Robert Ruark, one of North Carolina’s better-known writers used to delight in the spring fishing near his grandfather’s home by the Cape Fear River. One of his favorite fish to catch (and eat) was the bluefish that seemed to swarm in the near-shore waters near Southport. Many years have passed since that time but these same waters along the South Atlantic beaches yield the same bluefish to the hooks of anxious fishermen today.
Most of the bluefish angling takes place in the near and offshore waters of the Atlantic Ocean. However, in recent years, much of the emphasis for bluefish angling has been taking place in the sounds and river mouths that border the ocean. Taking “blues” from the shallow flats on the backsides of our Outer Banks seems to have developed into a springtime sport that rivals the famed bonefishing found in similar flats in more tropical waters.
In Robert Ruark’s era, the favored method of taking springtime bluefish involved trolling a lure consisting of a steel leader with a large hook attached. The leader was threaded through the leg bone of a chicken (or loon) and trolled rather quickly along the near surf zone where the bluefish regularly fed on menhaden. I can’t imagine what this lure imitated in the way of food to the bluefish, but whatever it was the fish liked it. Bluefish aren’t particularly choosy when it’s time to feed. If it looks good, eat it!
The inshore fishery for bluefish on the sand flats behind much of our Outer Banks has become a very popular angling method for light tackle fishermen in the recent years. Whether or not the bluefish have only recently begun to invade the flats is open to question but the facts are that you usually can find them there during the month of May every year. What’s even more interesting to me is that over the past 10 years or so those May bluefish on the flats seem to get larger each year.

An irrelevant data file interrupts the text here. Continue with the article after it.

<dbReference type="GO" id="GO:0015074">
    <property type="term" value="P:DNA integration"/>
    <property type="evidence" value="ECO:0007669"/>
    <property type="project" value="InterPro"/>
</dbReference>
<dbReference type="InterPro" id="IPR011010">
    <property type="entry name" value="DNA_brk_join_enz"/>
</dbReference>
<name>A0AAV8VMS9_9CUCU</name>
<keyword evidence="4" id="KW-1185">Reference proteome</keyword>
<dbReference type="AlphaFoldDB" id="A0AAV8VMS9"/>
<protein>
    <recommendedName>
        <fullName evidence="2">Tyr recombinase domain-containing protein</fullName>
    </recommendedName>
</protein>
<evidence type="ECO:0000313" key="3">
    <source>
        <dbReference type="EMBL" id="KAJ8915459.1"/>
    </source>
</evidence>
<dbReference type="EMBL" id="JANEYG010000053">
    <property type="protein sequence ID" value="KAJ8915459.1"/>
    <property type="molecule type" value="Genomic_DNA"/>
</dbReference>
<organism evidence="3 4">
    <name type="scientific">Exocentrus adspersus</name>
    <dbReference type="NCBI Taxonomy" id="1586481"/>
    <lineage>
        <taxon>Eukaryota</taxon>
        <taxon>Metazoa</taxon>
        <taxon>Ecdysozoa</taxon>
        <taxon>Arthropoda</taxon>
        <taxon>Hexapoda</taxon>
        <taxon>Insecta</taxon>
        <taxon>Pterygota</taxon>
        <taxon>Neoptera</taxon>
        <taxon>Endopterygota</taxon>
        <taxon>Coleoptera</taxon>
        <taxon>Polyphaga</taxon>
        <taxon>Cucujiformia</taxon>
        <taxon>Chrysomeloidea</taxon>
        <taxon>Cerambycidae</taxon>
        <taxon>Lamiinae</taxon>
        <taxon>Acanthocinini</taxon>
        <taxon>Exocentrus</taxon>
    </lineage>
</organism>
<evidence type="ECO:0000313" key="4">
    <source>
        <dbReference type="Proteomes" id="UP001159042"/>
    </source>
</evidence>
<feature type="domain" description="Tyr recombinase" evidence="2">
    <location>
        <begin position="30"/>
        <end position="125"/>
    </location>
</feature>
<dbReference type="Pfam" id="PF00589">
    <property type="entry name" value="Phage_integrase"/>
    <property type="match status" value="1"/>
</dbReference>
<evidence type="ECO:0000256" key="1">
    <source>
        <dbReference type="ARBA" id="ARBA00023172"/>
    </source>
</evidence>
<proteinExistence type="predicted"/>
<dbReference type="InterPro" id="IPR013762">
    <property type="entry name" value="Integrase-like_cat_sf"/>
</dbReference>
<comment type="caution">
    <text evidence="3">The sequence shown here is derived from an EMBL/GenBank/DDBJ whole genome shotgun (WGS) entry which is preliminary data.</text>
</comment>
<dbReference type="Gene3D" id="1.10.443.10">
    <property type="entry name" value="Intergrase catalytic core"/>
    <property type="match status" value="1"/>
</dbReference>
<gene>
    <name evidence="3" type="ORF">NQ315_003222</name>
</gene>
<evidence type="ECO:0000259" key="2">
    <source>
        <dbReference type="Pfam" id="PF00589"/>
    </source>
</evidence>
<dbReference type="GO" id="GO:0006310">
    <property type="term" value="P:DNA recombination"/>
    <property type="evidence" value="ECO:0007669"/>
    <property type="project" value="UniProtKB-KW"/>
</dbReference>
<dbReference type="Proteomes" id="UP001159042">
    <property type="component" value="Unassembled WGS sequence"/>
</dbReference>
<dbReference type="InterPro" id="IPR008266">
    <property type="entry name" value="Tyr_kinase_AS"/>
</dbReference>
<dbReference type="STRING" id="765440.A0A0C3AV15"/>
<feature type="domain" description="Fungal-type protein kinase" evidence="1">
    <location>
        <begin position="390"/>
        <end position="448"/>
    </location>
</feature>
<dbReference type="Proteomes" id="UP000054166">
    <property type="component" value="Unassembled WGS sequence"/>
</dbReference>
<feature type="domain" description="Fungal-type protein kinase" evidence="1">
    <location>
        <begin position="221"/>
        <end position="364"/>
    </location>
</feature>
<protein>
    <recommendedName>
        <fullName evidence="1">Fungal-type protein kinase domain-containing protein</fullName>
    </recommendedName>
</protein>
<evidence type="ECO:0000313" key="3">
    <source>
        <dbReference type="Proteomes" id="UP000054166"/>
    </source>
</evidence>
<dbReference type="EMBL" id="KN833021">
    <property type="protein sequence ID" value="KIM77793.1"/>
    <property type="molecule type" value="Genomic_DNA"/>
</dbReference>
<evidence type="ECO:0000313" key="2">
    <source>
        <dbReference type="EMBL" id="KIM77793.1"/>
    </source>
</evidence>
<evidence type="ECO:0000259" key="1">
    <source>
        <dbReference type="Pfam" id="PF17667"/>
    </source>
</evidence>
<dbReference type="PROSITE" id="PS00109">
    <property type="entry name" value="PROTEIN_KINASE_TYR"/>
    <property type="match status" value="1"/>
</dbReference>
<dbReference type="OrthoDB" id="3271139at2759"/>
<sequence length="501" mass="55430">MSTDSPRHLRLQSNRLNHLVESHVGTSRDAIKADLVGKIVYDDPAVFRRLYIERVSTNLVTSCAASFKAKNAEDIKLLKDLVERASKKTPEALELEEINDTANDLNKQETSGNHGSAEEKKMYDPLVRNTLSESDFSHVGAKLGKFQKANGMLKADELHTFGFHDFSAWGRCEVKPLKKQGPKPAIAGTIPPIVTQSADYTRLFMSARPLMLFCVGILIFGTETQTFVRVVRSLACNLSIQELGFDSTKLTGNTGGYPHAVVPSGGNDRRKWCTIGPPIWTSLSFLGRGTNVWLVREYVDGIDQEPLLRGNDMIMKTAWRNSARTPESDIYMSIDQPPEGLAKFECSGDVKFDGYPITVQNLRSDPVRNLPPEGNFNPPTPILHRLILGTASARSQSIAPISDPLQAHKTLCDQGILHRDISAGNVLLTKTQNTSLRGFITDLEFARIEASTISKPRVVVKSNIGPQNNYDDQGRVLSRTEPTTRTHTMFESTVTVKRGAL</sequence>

When Jim Brown from the N.C. Division of Marine Fisheries first introduced me to this kind of fishing about 25 years ago, the fish averaged about one to two pounds each. Ten years ago fishermen were taking these flats blues that weighed about seven or eight pounds each. This spring the blues on the flats behind Cape Lookout were averaging maybe 12 to 15 pounds each. Occasionally one might even weigh up to 20 pounds. On light tackle such as a fly rod or casting rod such as you’d use for largemouth bass fishing, a bluefish weighing maybe 15 pounds is one of the strongest kind of sporting fish.
Most fishermen that like to patrol the flats for springtime bluefish go about their angling with a shoal draft boat that can navigate in very shallow water. They prefer to get out onto the flats on the high tide and then fish through the hours until the tide is at its lowest stage. After the tide stops running the fishing’s over.
If it’s not windy and the water is relatively clear, fishermen can see these blues trolling near the shallow channels that crisscross the flats. I’ve had some four or five-pound blues literally swim between my legs in water that was two feet deep (remember, these fish are predators with mean teeth and are rumored to attack swimmers). Using an eight-weight fly rod and casting a top water popper or streamer to these fish is an angling thrill. Be sure that you have a steel or titanium leader and plenty of backing on your fly reel.
Most fishermen cast top water lures at these bluefish from a drifting boat but there are few hearty anglers who prefer to wade the flats to do their casting. The water’s temperature on the flats last week was a bit over 70 F. so it’s a little cool but tolerable.
When bluefish are on the flats they’re looking for food and usually will hit about anything that gets in their sights. Since the water on the flats is by nature very shallow, deep running lures are unnecessary. Still, to me, the ultimate thrill in this type of fishing is to watch one of these voracious fish “bust” a top water lure. A fellow angler recently described such a strike by a big bluefish as “looking like a bomb went off on the lure.”
Once the fish is hooked in this shallow water the angler experiences a different kind of fight from a bluefish hooked in the deeper water offshore. These flats blues jump like tarpon and make spectacular runs that come close to the kind of run you’d expect a tropical bonefish to make.
Some pundits feel that the bluefish are on our flats to spawn but I doubt it. The ones that I’ve seen over the years seem to be spent. Whether or not this lean look is due to spawning activity or lack of food in the spring is open to question still. Research on the habits of the South Atlantic strain of bluefish (Cape Hatteras and south) indicates that little is known about the spawning habits of these fish. One thing is for sure though. These North Carolina bluefish are lean and mean at this time of the year and this makes for some of the most exciting kind of light tackle fishing that an angler can find most anywhere.